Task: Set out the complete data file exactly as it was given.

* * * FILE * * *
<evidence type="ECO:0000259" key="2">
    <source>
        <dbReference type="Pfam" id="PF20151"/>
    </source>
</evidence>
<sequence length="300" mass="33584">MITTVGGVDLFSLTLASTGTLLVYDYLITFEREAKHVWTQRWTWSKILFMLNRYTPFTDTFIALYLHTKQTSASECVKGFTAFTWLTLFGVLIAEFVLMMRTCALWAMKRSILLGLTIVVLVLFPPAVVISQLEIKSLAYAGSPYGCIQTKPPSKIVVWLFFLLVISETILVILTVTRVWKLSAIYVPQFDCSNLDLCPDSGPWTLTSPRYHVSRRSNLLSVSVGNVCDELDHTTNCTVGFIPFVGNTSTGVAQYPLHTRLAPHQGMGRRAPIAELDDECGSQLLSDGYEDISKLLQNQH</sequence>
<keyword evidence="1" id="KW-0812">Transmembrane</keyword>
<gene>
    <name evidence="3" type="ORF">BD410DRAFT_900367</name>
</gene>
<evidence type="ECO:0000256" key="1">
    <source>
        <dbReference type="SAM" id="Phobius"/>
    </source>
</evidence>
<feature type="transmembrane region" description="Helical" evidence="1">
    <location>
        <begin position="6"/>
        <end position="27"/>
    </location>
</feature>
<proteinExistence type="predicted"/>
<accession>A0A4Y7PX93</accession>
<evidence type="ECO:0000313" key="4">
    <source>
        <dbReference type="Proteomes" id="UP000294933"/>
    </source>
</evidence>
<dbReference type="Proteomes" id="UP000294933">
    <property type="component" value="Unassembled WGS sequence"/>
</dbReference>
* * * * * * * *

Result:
<evidence type="ECO:0000259" key="2">
    <source>
        <dbReference type="Pfam" id="PF20151"/>
    </source>
</evidence>
<sequence length="300" mass="33584">MITTVGGVDLFSLTLASTGTLLVYDYLITFEREAKHVWTQRWTWSKILFMLNRYTPFTDTFIALYLHTKQTSASECVKGFTAFTWLTLFGVLIAEFVLMMRTCALWAMKRSILLGLTIVVLVLFPPAVVISQLEIKSLAYAGSPYGCIQTKPPSKIVVWLFFLLVISETILVILTVTRVWKLSAIYVPQFDCSNLDLCPDSGPWTLTSPRYHVSRRSNLLSVSVGNVCDELDHTTNCTVGFIPFVGNTSTGVAQYPLHTRLAPHQGMGRRAPIAELDDECGSQLLSDGYEDISKLLQNQH</sequence>
<keyword evidence="1" id="KW-0812">Transmembrane</keyword>
<gene>
    <name evidence="3" type="ORF">BD410DRAFT_900367</name>
</gene>
<evidence type="ECO:0000256" key="1">
    <source>
        <dbReference type="SAM" id="Phobius"/>
    </source>
</evidence>
<feature type="transmembrane region" description="Helical" evidence="1">
    <location>
        <begin position="6"/>
        <end position="27"/>
    </location>
</feature>
<proteinExistence type="predicted"/>
<accession>A0A4Y7PX93</accession>
<evidence type="ECO:0000313" key="4">
    <source>
        <dbReference type="Proteomes" id="UP000294933"/>
    </source>
</evidence>
<dbReference type="Proteomes" id="UP000294933">
    <property type="component" value="Unassembled WGS sequence"/>
</dbReference>